The ferocity of the two churchmen’s quarrel impinges on two dimensions. One concerns the pastoral problems of the local Churches in their different situations. In this context one recalls the joint attempt by Kasper, Lehmann and Saier — the bishops of Rottenburg-Stuttgart, Mainz and Freiburg — to allow remarried divorcees under certain conditions to receive communion. This cautious step forward was rejected by Rome.

The other dimension concerns ecumenical relations — particularly with the Churches of the Reformation. In recent years the CDF under Ratzinger had thrown a spanner in the works here. First there was that brusque note which nearly derailed the joint Lutheran-Catholic declaration on the doctrine of justification, causing Protestant theologians sharply to object. Finally the joint declaration was signed. But it was above all the CDF document Dominus Iesus in September 2000 that caused a furore, with its dismissal of many Christian denominations as “not Churches in the proper sense.”

In criticising Roman centralism, Kasper was speaking not only as a theologian, but as the president-to-be of the Council for Promoting Christian Unity. For the understanding of the relationship between the universal and the local Church not only has important consequences for pastoral practice within the Catholic Church, but is urgent for ecumenism between the Churches, as Kasper pointed out in December. “The ultimate ecumenical aim is not a uniform united Church, but one Church in reconciled diversity,” he said. He took up a definition which the various European Reformed Churches had used to describe their relationship to one another in 1973: “A Church in reconciled diversity.”

Kasper declared: “We can only represent this aim credibly if in our own Church we are exemplary in showing that the universal Church and the local Church are related as unity in diversity and diversity in unity. A one-sided universal view awakens painful memories and mistrust. It is a deterrent to ecumenism.” In the very next sentence he made it clear he would not allow anyone to tell him to keep quiet, for he referred to “Protestant Churches and Protestant church communities respectively.” He was not going to follow the Dominus Iesus line and reject the word Churches here.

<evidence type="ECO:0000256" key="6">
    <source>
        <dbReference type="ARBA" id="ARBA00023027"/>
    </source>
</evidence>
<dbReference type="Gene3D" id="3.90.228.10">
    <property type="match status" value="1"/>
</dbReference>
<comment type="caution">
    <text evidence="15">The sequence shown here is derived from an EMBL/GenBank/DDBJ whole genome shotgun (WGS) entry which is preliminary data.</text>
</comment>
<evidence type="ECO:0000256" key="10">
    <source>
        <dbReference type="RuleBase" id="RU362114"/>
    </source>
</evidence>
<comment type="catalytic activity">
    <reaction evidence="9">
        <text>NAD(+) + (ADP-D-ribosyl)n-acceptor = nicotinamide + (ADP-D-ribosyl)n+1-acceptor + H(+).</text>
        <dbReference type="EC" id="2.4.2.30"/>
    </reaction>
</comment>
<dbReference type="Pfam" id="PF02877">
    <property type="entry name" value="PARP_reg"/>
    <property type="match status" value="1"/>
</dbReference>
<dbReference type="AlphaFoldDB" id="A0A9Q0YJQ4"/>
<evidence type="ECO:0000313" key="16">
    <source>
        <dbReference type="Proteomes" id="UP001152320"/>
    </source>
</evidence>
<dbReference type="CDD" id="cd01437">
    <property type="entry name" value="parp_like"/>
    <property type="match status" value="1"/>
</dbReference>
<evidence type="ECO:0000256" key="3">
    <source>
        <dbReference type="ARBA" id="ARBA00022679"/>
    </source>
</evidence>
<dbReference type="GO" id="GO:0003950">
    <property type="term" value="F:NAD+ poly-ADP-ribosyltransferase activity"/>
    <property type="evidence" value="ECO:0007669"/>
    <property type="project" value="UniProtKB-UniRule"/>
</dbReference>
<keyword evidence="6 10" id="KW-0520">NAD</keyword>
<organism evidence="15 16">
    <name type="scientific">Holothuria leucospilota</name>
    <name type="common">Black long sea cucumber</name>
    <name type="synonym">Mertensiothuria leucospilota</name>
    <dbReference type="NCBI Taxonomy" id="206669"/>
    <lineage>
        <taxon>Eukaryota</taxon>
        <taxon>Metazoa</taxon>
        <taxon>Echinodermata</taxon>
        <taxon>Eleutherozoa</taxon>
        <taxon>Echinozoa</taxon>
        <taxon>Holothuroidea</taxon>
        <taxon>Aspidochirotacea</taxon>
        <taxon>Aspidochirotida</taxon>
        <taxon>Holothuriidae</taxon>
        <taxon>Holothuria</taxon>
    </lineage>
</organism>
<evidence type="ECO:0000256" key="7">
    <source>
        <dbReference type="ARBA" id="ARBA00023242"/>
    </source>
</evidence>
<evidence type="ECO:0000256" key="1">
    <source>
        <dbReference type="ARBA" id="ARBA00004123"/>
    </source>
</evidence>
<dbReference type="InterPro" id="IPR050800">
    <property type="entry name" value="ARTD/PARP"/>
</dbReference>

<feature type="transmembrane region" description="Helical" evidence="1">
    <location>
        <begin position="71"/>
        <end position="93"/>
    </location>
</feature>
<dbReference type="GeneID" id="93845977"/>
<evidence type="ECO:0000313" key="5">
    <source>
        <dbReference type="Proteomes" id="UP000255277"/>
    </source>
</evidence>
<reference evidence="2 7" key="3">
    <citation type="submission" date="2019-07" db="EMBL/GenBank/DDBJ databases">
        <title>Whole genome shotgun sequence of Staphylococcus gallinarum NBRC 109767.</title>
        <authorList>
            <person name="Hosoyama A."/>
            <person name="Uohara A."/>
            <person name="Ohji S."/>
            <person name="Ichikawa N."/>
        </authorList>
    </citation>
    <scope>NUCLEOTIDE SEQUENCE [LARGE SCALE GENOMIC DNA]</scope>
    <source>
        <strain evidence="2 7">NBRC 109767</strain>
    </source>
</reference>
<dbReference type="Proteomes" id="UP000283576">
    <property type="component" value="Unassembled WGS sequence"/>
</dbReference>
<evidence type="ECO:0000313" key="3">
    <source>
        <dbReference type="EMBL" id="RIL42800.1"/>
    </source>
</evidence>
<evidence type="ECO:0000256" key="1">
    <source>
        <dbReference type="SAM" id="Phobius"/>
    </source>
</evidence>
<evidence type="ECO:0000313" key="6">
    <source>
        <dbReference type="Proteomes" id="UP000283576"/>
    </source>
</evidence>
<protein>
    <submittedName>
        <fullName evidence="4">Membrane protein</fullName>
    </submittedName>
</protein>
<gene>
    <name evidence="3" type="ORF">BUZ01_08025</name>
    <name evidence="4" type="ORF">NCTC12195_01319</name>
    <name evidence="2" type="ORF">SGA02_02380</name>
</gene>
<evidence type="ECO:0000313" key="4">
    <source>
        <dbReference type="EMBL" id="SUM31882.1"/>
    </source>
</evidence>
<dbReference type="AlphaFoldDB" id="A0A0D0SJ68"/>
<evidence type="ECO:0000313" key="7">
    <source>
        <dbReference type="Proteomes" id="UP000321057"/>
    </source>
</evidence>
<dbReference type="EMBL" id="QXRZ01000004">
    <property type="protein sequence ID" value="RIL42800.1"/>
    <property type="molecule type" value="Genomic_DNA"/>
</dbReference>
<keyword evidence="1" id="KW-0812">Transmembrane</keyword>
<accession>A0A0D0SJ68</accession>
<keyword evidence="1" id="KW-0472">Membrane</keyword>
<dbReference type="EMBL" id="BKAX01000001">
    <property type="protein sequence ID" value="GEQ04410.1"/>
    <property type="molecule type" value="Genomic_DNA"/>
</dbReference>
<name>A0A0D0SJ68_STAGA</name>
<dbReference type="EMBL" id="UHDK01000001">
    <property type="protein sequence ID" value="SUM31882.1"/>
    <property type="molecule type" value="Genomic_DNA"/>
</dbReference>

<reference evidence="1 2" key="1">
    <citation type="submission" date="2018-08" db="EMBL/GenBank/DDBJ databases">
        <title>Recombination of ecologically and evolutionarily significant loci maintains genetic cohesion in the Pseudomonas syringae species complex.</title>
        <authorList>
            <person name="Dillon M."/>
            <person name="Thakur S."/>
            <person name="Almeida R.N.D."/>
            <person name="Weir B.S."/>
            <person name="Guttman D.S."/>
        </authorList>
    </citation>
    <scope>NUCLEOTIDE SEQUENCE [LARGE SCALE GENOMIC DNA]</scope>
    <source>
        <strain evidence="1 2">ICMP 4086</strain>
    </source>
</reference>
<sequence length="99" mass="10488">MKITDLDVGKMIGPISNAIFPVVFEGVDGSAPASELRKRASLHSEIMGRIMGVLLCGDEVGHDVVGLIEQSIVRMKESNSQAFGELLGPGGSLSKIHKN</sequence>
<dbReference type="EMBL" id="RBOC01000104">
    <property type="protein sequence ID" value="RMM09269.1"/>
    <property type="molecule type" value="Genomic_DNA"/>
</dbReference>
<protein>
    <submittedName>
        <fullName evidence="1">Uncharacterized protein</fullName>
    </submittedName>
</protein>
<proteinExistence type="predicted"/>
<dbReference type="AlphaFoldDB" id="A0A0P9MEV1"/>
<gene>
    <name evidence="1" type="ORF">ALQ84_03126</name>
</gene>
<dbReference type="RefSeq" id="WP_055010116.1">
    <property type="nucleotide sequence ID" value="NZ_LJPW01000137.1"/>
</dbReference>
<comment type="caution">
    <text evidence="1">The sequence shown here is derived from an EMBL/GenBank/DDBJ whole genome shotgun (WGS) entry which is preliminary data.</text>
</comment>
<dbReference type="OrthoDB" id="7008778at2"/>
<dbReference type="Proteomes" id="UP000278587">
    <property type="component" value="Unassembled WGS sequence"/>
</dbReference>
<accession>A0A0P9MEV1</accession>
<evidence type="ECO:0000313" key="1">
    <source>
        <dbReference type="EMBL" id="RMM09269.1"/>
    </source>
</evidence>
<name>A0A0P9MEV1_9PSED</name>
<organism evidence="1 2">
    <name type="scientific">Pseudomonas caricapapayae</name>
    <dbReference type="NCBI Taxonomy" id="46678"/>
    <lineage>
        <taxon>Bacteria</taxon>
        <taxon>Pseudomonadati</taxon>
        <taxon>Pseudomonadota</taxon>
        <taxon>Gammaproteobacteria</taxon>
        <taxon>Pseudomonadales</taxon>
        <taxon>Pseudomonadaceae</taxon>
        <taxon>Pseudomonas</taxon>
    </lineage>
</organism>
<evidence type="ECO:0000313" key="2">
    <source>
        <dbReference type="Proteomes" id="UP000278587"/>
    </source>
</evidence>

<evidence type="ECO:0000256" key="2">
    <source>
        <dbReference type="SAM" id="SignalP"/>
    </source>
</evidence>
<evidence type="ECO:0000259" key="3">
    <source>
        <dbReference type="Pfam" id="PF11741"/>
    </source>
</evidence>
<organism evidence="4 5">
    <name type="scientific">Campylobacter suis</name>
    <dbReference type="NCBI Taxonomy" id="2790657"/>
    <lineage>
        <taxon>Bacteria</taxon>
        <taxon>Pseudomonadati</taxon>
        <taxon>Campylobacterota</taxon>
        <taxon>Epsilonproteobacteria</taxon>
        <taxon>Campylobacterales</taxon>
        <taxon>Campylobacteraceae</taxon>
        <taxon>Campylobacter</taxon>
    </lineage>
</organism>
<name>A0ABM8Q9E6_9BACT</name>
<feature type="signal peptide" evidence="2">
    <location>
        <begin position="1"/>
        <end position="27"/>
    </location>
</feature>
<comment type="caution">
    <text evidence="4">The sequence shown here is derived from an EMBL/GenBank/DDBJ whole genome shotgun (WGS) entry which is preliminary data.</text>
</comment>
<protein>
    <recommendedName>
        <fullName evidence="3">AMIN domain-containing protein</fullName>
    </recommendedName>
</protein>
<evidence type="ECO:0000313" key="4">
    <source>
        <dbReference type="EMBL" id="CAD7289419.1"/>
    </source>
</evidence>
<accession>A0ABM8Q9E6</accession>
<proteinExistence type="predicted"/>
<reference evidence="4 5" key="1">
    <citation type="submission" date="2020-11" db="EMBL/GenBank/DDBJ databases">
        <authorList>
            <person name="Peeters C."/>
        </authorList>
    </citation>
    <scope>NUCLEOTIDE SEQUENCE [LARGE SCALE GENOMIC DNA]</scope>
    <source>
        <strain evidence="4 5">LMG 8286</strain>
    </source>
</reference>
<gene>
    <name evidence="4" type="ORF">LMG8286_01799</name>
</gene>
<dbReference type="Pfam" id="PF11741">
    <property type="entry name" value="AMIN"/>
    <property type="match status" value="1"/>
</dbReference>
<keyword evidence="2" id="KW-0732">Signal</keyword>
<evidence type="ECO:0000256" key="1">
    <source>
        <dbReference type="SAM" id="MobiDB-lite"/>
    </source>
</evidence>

That Walter Kasper knows what he is doing and intends became evident at the very time when he was made a cardinal. In an address at Tübingen he said: “In its ecumenical approach, Vatican II took a standpoint centred on Christ. This was a new and decisive step. Until then the standpoint was centred on the Church. The accepted view was that ecumenism meant a ‘return’ to the Catholic Church. The formula was: `The Catholic Church is the true Church of Jesus Christ, therefore unity is only possible if the others return to the Roman Catholic Church.’ But Vatican II gave up this view.”

This contest is extraordinary not only because of its content, but because it has been carried on in public between the prefect of the CDF and today’s president of the Council for Promoting Christian Unity. And it is even more extraordinary that the Pope made Ratzinger’s opponent a cardinal despite the ongoing dispute.

John Paul II himself has not taken sides. In a letter on 6 January this year he reverted to a very traditional style. “With similar ardour,” he wrote, “we must engage in ecumenical dialogue with our brothers and sisters of the Anglican community and with the church communities of the Reformation.” (Not a word there about these being proper Churches.) But by making Kasper and Lehmann cardinals, the Pope appears to have acknowledged that the dispute itself is legitimate.

Who decides, however, which side is right? That question can only be settled at the end. For the moment, all one can say is that rarely have so many new beginnings been possible at the end of a papacy.

Posted: Apr. 28, 2001 • Permanent link:
Categories: TabletIn this article: church, ecclesiology, Joseph Ratzinger, Second Vatican Council, theology, Walter Kasper
Transmis : 28 avril 2001 • Lien permanente :
Catégorie : TabletDans cet article : church, ecclesiology, Joseph Ratzinger, Second Vatican Council, theology, Walter Kasper